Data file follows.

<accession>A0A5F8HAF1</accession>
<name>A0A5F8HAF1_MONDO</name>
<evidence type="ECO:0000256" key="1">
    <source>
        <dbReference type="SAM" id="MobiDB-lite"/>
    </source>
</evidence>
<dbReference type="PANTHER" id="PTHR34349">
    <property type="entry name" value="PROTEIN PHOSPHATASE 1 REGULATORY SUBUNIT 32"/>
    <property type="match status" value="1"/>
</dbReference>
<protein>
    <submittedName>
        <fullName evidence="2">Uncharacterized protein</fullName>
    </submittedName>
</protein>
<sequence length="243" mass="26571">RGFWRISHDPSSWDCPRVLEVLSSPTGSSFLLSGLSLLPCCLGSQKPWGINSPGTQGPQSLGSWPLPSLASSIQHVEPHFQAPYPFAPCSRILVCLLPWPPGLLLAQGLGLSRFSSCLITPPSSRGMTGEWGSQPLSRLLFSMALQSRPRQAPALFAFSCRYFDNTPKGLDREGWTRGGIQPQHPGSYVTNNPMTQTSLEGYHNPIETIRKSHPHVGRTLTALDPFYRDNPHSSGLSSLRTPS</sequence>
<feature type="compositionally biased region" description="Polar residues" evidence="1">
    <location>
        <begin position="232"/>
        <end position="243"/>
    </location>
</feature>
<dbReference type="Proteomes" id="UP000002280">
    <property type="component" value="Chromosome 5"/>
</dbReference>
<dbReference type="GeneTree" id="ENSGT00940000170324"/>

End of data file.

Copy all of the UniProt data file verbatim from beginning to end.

<accession>A0A5F8HAF1</accession>
<name>A0A5F8HAF1_MONDO</name>
<evidence type="ECO:0000256" key="1">
    <source>
        <dbReference type="SAM" id="MobiDB-lite"/>
    </source>
</evidence>
<dbReference type="PANTHER" id="PTHR34349">
    <property type="entry name" value="PROTEIN PHOSPHATASE 1 REGULATORY SUBUNIT 32"/>
    <property type="match status" value="1"/>
</dbReference>
<protein>
    <submittedName>
        <fullName evidence="2">Uncharacterized protein</fullName>
    </submittedName>
</protein>
<sequence length="243" mass="26571">RGFWRISHDPSSWDCPRVLEVLSSPTGSSFLLSGLSLLPCCLGSQKPWGINSPGTQGPQSLGSWPLPSLASSIQHVEPHFQAPYPFAPCSRILVCLLPWPPGLLLAQGLGLSRFSSCLITPPSSRGMTGEWGSQPLSRLLFSMALQSRPRQAPALFAFSCRYFDNTPKGLDREGWTRGGIQPQHPGSYVTNNPMTQTSLEGYHNPIETIRKSHPHVGRTLTALDPFYRDNPHSSGLSSLRTPS</sequence>
<feature type="compositionally biased region" description="Polar residues" evidence="1">
    <location>
        <begin position="232"/>
        <end position="243"/>
    </location>
</feature>
<dbReference type="Proteomes" id="UP000002280">
    <property type="component" value="Chromosome 5"/>
</dbReference>
<dbReference type="GeneTree" id="ENSGT00940000170324"/>